I think our running back room now is stronger than it was then (but it didn’t matter in 2013 when Beastmode was all you needed). I think our offensive line as a whole is better now than it was then, even though the 2013 version was more top-heavy (Sweezy in 2018 is MUCH better than Sweezy in 2013, for instance; Fluker is better than Carpenter; and I would argue Ifedi is on par with Giacomini). I think both tight end rooms are a wash. But, as you can see, while the Seahawks of today have a so-so secondary, the BACKUPS in 2013 were on par with what we have now (and, I would argue, probably a little better). And, the other big difference is up front. Look at all the beef we had on the D-Line in 2013 compared to today! It’s no contest!

Also, not for nothing, but a few of those guys I listed might not be back in 2019, which is yet more work for the Seahawks to do this offseason.

As you can see, the talent disparity is pretty big. I wouldn’t say it’s insurmountable, but you have to wonder where we’re going to pick up the slack. With 4 draft picks and a bunch of our own stars we need to extend, it’s not like we have unlimited resources.

The good news is, the Seahawks of 2019 don’t need to beat the Seahawks of 2013. I would argue the 2013 Seahawks were one of the most talented teams of all time (especially on defense); we won’t see anyone like that in the NFL in 2019. We just have to get past the Rams and the rest of the NFC, then let the chips fall where they may.

It would HELP if we could develop a couple of those good starters into superstars, but this draft and free agency period will be pretty big. No whiffing, lest we middle our way to another Wild Card finish.

Nobody Wants To Hear About My Fantasy Team: Week 10

I’m so fucked.

I mean, last week was just a trainwreck.  Beasts beat up on King Flippy Nips 202.40 to 133.30.  There was nothing I could do!  If you thought Carr’s 9.05 on Thursday night was bad, wait til you get a load of Sam Darnold’s -4.55!  Every skill guy except for Greg Olsen underperformed.  My Chicago defense was always going to be my best thing going – and that proved true at a whopping 41.00 points – but even they were undercut by my opponent’s defense (Minnesota) and their 35.00.  Just unreal.

I’m officially demoralized.  I STILL have the 3rd most points scored, but I’m in 5th place with a 4-5 record (I’m up to the 2nd most points scored against).  Thankfully, this league allows 6 teams into the playoffs, because my only hope is to sneak in as one of the last ones in, but even that is looking grim.

I have 4 games left in the regular season.  3 of the 4 are against the top 3 teams in the league, record-wise (including the top 2 scoring teams, and the #4 scoring team).  The one “push-over” (if you want to call him that) is TheGangUnderperforms, who (with my luck) will probably see a return of Le’Veon Bell by the time I play him.  His team is actually really good, and having Bell around will only further cement my demise, as he shares my 4-5 record and is only behind me because of total points.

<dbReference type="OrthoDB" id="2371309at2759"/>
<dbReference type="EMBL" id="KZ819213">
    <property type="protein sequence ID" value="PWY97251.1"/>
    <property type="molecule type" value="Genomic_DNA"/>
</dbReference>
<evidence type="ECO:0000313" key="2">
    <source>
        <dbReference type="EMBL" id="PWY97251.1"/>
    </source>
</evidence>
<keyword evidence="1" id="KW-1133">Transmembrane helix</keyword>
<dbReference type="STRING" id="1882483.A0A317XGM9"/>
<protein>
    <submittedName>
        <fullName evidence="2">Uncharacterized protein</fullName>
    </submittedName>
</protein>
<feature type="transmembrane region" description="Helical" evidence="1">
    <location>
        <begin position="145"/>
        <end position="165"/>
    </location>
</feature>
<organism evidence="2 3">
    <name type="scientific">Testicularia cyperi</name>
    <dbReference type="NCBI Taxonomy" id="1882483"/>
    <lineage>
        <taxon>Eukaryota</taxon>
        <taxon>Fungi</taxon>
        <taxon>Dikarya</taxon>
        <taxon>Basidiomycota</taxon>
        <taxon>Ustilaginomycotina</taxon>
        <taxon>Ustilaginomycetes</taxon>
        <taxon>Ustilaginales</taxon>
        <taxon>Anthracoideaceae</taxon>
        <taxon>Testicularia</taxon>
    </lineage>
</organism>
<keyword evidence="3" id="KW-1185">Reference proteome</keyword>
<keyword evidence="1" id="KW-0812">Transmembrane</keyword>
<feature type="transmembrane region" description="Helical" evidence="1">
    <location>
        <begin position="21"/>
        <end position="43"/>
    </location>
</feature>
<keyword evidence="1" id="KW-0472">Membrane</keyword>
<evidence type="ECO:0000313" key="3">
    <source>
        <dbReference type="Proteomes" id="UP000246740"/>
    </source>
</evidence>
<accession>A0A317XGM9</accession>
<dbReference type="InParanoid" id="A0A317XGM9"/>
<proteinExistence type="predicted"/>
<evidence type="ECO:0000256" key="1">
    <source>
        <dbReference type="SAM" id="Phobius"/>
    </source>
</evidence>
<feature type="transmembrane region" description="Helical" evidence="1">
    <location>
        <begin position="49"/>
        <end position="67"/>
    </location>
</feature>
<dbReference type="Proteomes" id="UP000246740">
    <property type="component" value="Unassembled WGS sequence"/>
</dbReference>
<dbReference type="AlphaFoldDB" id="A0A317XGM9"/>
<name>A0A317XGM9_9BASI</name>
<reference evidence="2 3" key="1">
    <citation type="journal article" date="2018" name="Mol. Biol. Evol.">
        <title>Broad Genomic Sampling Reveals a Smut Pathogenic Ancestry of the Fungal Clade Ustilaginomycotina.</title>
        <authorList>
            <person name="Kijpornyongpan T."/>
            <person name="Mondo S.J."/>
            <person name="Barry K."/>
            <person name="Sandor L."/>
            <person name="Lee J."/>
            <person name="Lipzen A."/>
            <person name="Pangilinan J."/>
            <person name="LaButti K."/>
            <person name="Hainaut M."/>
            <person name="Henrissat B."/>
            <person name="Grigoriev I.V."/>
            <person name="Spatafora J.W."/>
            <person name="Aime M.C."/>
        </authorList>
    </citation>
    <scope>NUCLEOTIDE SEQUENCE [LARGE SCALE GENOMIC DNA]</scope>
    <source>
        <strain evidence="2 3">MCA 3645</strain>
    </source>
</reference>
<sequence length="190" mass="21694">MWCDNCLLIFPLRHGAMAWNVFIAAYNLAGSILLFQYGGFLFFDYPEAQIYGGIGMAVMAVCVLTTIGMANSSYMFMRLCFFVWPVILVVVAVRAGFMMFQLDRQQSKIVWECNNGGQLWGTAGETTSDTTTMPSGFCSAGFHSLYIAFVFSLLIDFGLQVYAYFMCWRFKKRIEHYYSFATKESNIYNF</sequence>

So, odds are, I’m going to need a TON of help.  The biggest help of them all would be just winning some fucking games, but I can’t see that happening any time soon.

One way to get that help is to make some drastic moves.  As chance would have it, TheGangUnderperforms – being in my same boat – is equally as desperate to shake things up.  So, just ahead of this week’s trade deadline, we did the following:

I traded away:

  • Kenny Golladay
  • Leonard Fournette
  • Sam Darnold

He traded away:

  • Tyler Boyd
  • Jameis Winston
  • Le’Veon Bell

So, the worst-case scenario in all this is we swapped two useless quarterbacks, two running backs who can’t/won’t stay on the field, and two equally-disappointing wide receivers.  But, I figure his rationale is he wants Darnold as a potential keeper (assuming Darnold makes The Leap in year 2), Fournette is a stud when he’s healthy, and Golladay might turn out to be a real boss (particularly with Golden Tate off the team).

My rationale is:  I figure Winston will get his job back eventually (and throwing a ton of picks per game or not, he still gets a lot of fantasy points), Tyler Boyd is a solid receiver who is a great fill-in this week and a good FLEX option going forward, and if Le’Veon Bell ever decides to come back, he could be a champion-maker (or, if nothing else, he’s a solid keeper option for 2019).

All the risk is on my end.  TheGangUnderperforms really doesn’t have a lot to lose at this point, because holding onto a Le’Veon Bell who doesn’t play this year isn’t going to help his playoff chances.  Sam Darnold is and always was potential keeper fodder for a guy desperately looking for a quality quarterback going foreward.  And, if Fournette returns to form and keeps from getting injured the rest of the way, could be a real game-changer in the fantasy playoffs.

I haven’t seen a lot of Boyd, but I think Golladay is the more-talented guy, in a more passer-friendly offense, and has a higher upside to be a true #1 (whereas Boyd will always be second fiddle as long as A.J. Green is around, and when he’s not around, then Boyd will be drawing the opposing team’s #1 cornerback).  Bell is a better fantasy back than Fournette, but he might not play at all this year (and even if he does, he’ll likely be in some fucked up timeshare).  And, the quarterbacks don’t matter because I have Wentz and Dalton; I’m just hanging onto Winston as a potential backup/injury replacement.